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Reducing Paper Texture

In the early to mid twentieth century, photographic supply companies offered dozens of black-and-white papers. Many of these were textured, which looked interesting at the time, but are a nightmare to scan and retouch today.

The secret to minimizing paper texture without getting too many gray hairs is to compromise—let the unimportant image areas blur out and concentrate your efforts on the important image areas. The following technique uses a combination of blurred and masked layers with spotting retouch layers to achieve the final results. Because each image is unique and a large variety of paper textures exists, there are no quick fixes or easy answers to this problem. Figure 5.46 shows the original scan and Figure 5.47 is the retouched version.

Figure 5.46Figure 5.46 Before


Figure 5.47Figure 5.47 After


  1. Duplicate the original layer and apply a Gaussian Blur with a high radius setting to blur the image so that the texture disappears as seen in Figure 5.48.

  2. Figure 5.48Figure 5.48 Blurring the texture.

  3. Add a layer mask and use a large, soft black brush set to 50%–75% opacity to paint back the important image areas. In Figure 5.49, I have painted back the little girl's face and sweater while leaving the unimportant background blurred.

  4. Figure 5.49Figure 5.49 Painting on the mask to hide the blur effect on the little girl's face.

  5. You can move between the textured and the soft version of an image by using a low-opacity white Airbrush on the dark areas of the layer mask. In this example, I used a 20% white Airbrush on the layer mask to paint back some of the softness onto the little girl's skin, as seen in Figure 5.50.

  6. Figure 5.50Figure 5.50 The softness of the child's skin can be airbrushed back in by working on the layer mask.

  7. Increasing the contrast in the little girl's eyes, mouth, and hair will draw the viewer's eye away from the unimportant image areas. As shown in Figure 5.51, I increased the image contrast with a Levels Adjustment Layer.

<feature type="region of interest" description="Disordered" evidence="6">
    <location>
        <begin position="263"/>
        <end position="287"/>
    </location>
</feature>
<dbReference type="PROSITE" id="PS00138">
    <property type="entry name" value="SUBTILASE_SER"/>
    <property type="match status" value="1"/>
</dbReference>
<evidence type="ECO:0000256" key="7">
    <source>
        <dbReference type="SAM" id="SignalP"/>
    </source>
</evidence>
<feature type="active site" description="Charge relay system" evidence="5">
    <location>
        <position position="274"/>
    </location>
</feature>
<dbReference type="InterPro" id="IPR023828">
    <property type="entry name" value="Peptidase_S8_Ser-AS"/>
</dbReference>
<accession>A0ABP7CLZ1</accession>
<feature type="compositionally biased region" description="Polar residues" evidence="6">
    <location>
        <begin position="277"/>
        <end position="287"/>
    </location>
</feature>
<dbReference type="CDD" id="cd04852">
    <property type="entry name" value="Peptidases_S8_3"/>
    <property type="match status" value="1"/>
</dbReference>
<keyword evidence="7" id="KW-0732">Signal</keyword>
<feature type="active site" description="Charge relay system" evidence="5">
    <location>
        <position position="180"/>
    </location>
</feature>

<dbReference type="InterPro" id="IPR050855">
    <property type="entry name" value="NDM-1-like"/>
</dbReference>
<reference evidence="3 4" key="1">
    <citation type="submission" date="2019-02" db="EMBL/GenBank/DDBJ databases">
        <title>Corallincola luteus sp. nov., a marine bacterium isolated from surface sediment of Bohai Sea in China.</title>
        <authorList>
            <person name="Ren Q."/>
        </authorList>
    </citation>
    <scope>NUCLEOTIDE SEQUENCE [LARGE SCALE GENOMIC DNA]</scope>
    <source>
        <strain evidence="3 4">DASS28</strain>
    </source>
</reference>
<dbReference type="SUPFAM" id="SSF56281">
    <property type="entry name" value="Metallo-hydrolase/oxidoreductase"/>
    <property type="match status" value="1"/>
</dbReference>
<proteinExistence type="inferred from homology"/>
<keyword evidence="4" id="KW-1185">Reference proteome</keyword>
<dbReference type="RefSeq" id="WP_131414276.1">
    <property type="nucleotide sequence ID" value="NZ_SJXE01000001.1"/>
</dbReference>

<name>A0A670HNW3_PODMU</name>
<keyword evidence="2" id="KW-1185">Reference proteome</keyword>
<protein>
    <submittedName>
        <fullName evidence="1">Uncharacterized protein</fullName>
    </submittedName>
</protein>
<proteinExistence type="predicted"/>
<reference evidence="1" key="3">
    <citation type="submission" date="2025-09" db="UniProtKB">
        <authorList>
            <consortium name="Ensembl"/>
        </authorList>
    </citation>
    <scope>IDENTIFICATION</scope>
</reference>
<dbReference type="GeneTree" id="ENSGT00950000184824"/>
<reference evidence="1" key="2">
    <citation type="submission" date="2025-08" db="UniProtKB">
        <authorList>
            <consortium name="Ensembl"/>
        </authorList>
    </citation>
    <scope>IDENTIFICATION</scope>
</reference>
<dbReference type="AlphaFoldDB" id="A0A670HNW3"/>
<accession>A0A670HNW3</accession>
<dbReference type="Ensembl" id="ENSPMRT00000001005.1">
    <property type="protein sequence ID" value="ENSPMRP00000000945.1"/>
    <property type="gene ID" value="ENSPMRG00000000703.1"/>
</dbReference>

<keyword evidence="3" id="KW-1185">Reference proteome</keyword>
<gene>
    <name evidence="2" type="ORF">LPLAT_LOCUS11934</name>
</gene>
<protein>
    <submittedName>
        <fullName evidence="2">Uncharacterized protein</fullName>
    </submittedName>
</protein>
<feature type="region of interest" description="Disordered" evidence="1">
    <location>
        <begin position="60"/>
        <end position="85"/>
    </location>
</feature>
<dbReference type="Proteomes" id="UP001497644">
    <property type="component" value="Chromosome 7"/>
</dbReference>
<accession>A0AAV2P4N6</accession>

8. Figure 5.51Figure 5.51 Bring the viewer's attention to the child's face by selectively increasing the image contrast. Start by applying a global contrast adjustment.

  9. Fill the Levels Adjustment Layer layer mask with black and use a small, soft, white brush on the Levels mask to trace over the eye contours, mouth, and a few hair strands. This paints in the added contrast, as shown in Figure 5.52.

  10. To finish the image, use the Clone Stamp tool on an empty layer to clean up remaining texture or damage.

  11. Figure 5.52Figure 5.52 Painting on the layer mask adds the contrast on the facial features of the little girl.

Reducing Print Texture Before Retouching

Experiment with reducing print texture in the input stage with the following techniques. Please note that I used the word experiment—each print brings specific challenges in terms of texture, size, warping, how reflective the surface is, and other damage that needs to be de-emphasized. The time you use to experiment, make mistakes, and learn how to do copy work or scan a textured print will be well worth it in saved retouching hours.

  • When working with copy negatives, there are three techniques to make it easier to reduce texture and reflections: Make a copy negative or have a copy negative made of the print that you'll then scan in. When doing this copy work, use polarizing filters on the lights and the camera lens and look through the camera viewfinder as you turn the filter to see the effect as the lighter areas of the texture darken and lighten. Take the picture when the texture is least visible. Polarizing the light and lens also cuts down on irritating reflections on the print.

  • When making a copy negative, defocus the camera slightly to soften the texture.

  • As Wayne Palmer, of Palmer Multimedia Imaging, explains, "A case can be made for a digital-copy negative versus scanning or using film. I have had very good results shooting an image with a Nikon CoolPix 990 and the Nikon SB-24 flash and then retouching the digital file. To light the print with soft diffuse light and avoid any reflections, I rotate the flash head up so that light is bouncing off a large white surface at about a 45° angle to the image. This method doesn't work with images under glass, in which case I would use my conventional lights, medium format film, and copy stand."

  • When you're scanning an image, try either of these methods: Place the print on the flatbed platen on an angle. Experiment with angles and use the scan, in which the light that bounces off of the print makes the texture least visible.

  • Use the descreen function in the scanner software to reduce the texture. You'll need to experiment with the best descreen settings for your prints and your scanner software.

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